personally attacked by the "Editor's
Desk" and the "Director's Briefcase"
sections, and that is the very last way I
ever expect to feel when I read the
American Atheist. But the text of the
press release of February 1 (p. 17) from
American Atheists seemed to be saying
something else entirely.
If I am reading the "Director's Briefcase" correctly, I understand that I am
to be held as responsible for the war as
President Bush, because I had to go participate in the damn thing. This really
does not seem fair to me. I am not a warmonger, not even a general. I'm an E-3,
for crying out loud. I was not particularly overjoyed at the prospect of going
over there, but I had to, so I did.
On the other hand, the press release
said, "The deliberate destruction of the
nation of Iraq is George Bush's war ...
not a war of our young military men and
women who are sent by him to die in the
Gulf."
So, which of these should I take as the
way American Atheists feels about me?
It's not important to me that I feel like
some noble hero, but the American
Atheist is literally my only contact with
any Atheists anywhere, and I don't like
to think that I'm being personally attacked by it. Chris Schroen the Atheist
is also CTISN Schroen, USN, and attacking one has to involve attacking the
American Atheist

other. It's difficult enough having to put


up with the military trying to shove god
down my throat every time I turn around
(invocation before ceremonies, prayers
over P.A. systems, constant references
to god in all sorts of documents, etc.)
without having to w.orry if American
Atheists is going to attack me because
of Bush's policies, Bush who does not
even consider me a citizen.

radio broadcasts or such articles as


"Women and Atheism." Allow present
subscribers to indicate the addressee
for this special issue, in lieu of receiving
it themselves. (Make additional copies
available to members for their total
"Christmas mailing list" if the costs
aren't too high.)
Again, many thanks to all.
BillSchlegel
Minnesota

Christopher Schroen
Spain

Are we not stinging the WASPs?


A "Christmas" issue?
Just a note to express my appreciation to everyone for the super-human
effort you expend to preserve the First
Amendment! And our freedom to think
and act for ourselves. And your dedication to a search for truth as well as your
passion for honesty and justice. And
your perseverance. Thank you!
I really look forward to the American
Atheist Newsletter and especially the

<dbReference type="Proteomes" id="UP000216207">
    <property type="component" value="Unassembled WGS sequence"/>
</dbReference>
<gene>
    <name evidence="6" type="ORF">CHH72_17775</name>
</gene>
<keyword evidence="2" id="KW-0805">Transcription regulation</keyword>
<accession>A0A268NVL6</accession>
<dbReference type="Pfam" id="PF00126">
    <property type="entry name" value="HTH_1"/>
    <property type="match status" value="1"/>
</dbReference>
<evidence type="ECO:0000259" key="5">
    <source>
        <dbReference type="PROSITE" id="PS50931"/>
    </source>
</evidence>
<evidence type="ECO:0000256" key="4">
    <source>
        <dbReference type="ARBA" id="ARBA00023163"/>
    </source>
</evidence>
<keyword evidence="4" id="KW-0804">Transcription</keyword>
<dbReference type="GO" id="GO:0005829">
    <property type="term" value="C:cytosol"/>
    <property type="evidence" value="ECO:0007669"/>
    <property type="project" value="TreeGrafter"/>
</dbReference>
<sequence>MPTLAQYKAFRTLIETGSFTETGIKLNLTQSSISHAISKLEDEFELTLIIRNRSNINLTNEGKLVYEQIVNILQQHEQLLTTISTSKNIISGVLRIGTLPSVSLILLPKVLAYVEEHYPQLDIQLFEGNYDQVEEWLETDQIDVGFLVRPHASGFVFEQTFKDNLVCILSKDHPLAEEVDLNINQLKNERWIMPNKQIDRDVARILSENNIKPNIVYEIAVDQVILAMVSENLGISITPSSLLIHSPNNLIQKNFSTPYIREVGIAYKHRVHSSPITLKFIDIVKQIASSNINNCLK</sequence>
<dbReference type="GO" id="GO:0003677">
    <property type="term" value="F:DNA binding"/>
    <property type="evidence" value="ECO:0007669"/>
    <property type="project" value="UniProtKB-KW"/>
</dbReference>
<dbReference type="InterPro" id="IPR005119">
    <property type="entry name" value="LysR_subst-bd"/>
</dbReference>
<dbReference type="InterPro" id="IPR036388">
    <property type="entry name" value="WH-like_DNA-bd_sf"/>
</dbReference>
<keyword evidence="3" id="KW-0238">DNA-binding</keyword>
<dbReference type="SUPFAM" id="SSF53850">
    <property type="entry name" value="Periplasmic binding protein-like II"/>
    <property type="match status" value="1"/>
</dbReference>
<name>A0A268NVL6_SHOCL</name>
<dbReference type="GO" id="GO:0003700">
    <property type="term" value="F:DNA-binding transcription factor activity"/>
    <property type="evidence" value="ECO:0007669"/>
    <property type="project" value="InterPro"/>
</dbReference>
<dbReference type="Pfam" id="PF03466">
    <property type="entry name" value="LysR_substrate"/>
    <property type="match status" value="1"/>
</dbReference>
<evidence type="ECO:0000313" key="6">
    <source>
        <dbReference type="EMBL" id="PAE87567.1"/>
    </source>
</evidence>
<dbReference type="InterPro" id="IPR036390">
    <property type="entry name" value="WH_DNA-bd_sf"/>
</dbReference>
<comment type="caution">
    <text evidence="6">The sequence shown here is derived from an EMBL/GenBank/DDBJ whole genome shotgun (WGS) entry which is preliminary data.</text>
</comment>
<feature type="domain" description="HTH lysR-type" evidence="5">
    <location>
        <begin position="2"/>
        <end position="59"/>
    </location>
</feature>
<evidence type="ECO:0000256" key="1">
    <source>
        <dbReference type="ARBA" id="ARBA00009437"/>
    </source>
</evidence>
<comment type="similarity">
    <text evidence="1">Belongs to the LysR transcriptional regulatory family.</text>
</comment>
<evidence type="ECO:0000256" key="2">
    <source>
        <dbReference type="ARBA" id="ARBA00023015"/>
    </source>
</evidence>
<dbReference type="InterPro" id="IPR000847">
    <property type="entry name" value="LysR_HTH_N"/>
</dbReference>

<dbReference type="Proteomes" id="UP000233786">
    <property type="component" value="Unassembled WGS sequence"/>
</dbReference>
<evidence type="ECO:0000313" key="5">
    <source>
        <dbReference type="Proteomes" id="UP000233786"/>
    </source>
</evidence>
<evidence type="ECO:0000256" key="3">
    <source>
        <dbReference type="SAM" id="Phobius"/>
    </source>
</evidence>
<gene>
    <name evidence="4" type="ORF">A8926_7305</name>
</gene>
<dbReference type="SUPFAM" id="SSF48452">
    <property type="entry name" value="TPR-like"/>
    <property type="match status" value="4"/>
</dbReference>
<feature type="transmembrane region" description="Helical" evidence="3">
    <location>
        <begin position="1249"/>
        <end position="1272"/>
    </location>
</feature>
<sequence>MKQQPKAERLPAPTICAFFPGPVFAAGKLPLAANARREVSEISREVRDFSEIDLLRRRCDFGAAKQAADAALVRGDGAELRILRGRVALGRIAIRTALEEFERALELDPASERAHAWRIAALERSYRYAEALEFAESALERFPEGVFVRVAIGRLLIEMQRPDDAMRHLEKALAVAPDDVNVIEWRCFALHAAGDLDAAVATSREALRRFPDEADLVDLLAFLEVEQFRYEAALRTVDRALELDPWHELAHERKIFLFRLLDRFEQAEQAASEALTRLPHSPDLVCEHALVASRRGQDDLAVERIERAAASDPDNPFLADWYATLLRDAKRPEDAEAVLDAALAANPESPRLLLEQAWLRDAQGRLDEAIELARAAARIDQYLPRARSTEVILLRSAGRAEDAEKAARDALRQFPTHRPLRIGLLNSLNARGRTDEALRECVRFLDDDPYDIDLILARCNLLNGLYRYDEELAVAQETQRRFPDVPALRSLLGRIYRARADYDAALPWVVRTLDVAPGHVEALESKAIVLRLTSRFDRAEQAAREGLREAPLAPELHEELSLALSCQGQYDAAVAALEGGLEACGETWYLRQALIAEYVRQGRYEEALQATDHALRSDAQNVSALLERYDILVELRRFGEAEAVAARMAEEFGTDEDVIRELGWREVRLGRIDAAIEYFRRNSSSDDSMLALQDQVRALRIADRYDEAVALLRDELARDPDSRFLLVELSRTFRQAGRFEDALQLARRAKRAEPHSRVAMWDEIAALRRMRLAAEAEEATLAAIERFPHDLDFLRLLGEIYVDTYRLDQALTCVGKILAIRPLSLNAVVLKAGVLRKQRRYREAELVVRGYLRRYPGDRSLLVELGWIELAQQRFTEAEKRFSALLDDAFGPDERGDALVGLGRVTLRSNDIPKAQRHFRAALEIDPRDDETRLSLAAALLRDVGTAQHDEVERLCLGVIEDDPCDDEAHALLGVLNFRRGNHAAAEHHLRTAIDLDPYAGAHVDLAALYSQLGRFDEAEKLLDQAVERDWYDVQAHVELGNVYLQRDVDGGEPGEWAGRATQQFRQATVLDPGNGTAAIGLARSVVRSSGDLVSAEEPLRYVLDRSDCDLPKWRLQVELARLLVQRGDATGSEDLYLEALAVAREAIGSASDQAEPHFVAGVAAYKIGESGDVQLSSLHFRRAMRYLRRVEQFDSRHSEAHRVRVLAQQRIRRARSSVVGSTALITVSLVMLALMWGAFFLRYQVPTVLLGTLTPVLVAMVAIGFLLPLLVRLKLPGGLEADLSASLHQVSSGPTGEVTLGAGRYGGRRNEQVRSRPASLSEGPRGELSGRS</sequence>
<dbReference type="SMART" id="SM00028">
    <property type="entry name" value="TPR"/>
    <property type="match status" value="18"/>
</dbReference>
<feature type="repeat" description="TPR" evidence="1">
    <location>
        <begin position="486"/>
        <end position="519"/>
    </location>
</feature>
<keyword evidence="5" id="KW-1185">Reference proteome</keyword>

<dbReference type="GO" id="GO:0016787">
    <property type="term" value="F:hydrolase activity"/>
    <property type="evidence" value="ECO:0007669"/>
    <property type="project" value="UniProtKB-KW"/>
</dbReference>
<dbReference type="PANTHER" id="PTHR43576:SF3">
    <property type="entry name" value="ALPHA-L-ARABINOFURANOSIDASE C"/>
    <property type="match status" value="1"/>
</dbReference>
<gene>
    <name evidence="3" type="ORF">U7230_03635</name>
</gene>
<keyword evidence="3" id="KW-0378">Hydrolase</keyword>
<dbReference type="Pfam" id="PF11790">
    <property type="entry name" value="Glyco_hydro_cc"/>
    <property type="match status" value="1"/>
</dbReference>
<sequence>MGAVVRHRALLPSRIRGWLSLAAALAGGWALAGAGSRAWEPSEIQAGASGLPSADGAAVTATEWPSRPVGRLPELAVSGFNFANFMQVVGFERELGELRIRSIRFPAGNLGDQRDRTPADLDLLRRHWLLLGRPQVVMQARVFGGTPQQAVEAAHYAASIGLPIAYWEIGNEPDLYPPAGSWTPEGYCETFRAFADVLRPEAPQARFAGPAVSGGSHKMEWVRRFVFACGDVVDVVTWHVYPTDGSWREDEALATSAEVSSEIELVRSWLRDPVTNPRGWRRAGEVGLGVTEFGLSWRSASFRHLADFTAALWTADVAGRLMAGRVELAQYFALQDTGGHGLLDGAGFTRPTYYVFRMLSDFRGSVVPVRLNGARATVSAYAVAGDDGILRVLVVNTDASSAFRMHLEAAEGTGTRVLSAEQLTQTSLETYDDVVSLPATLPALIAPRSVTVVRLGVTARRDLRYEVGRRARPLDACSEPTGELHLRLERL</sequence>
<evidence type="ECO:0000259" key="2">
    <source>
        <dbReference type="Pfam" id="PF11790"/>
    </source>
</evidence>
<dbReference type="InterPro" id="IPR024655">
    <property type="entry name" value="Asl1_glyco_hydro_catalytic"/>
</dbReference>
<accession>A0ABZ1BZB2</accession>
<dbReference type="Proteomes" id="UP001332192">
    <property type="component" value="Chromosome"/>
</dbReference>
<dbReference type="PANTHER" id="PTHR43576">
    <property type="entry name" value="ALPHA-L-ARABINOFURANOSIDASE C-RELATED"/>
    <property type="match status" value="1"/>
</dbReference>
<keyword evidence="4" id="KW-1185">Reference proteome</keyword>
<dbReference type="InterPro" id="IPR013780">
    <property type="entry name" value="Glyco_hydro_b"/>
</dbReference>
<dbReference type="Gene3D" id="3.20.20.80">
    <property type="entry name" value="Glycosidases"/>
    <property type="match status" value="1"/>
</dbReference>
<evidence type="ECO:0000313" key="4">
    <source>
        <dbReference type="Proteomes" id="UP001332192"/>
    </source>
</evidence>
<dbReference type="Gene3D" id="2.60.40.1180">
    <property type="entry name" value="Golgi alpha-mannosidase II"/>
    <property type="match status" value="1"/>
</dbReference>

American Atheist. The journal is obviously a labor of love. With its commitment to research, scholarship, and candor, it is a breath of fresh air in times
otherwise stuffed with just so much hot
wind.
Ifyou willforgive my not having all the
facts, here is a suggestion. Make one
copy of the American Atheist a special
annual issue, such as a "Christmas Edition," for example. Make the cover look
like a Christmas card or package. Fill it
with the real story of the origins of
Christmas, maybe feature one of your

I have been a member of American


Atheists and a reader of your journal for
over a year now. Yet I am disturbed to
see the omission of the denunciation of
religious oppression carried out by Protestants. You have denounced the Roman
Catholic, Mormon, and a few of the fundamentalist Southern Baptist churches,
yes. But not a peep about the mainstream Presbyterians, Episcopalians, etc.
Your editorial slant seems to be a mania
for screaming about the Roman Catholics this and Roman Catholics that.
What brings my letter is my disappointment in Madalyn O'Hair's article
"Christian Suppression of Opinion"
(American Atheist, vol. 33, no. 3). She
speaks as ifthe Puritans in America never existed. The Puritans were not Roman
Catholics, they were Protestants, but
they did their fair (Christian) share of
burning heretics, "witches," and anyone
else. Our American history is full of
Christian tyrants who were not Roman
Catholic. From John Winthrop to Jimmy

Swaggart, Americans have been condemned, harassed, ostracized, jailed,


and even immolated by the good 01'
American WASP (non-Catholics). During the Salem Witch Trials of 1688-92
not a single Papist was anywhere in
sight. Today's Presbyterians are the direct descendants of these fascists and I
wonder why Mrs. O'Hair did not take
the time to cover the suppression of
opinion in America by Protestants. She
seems to stop just before the Reformation in her article.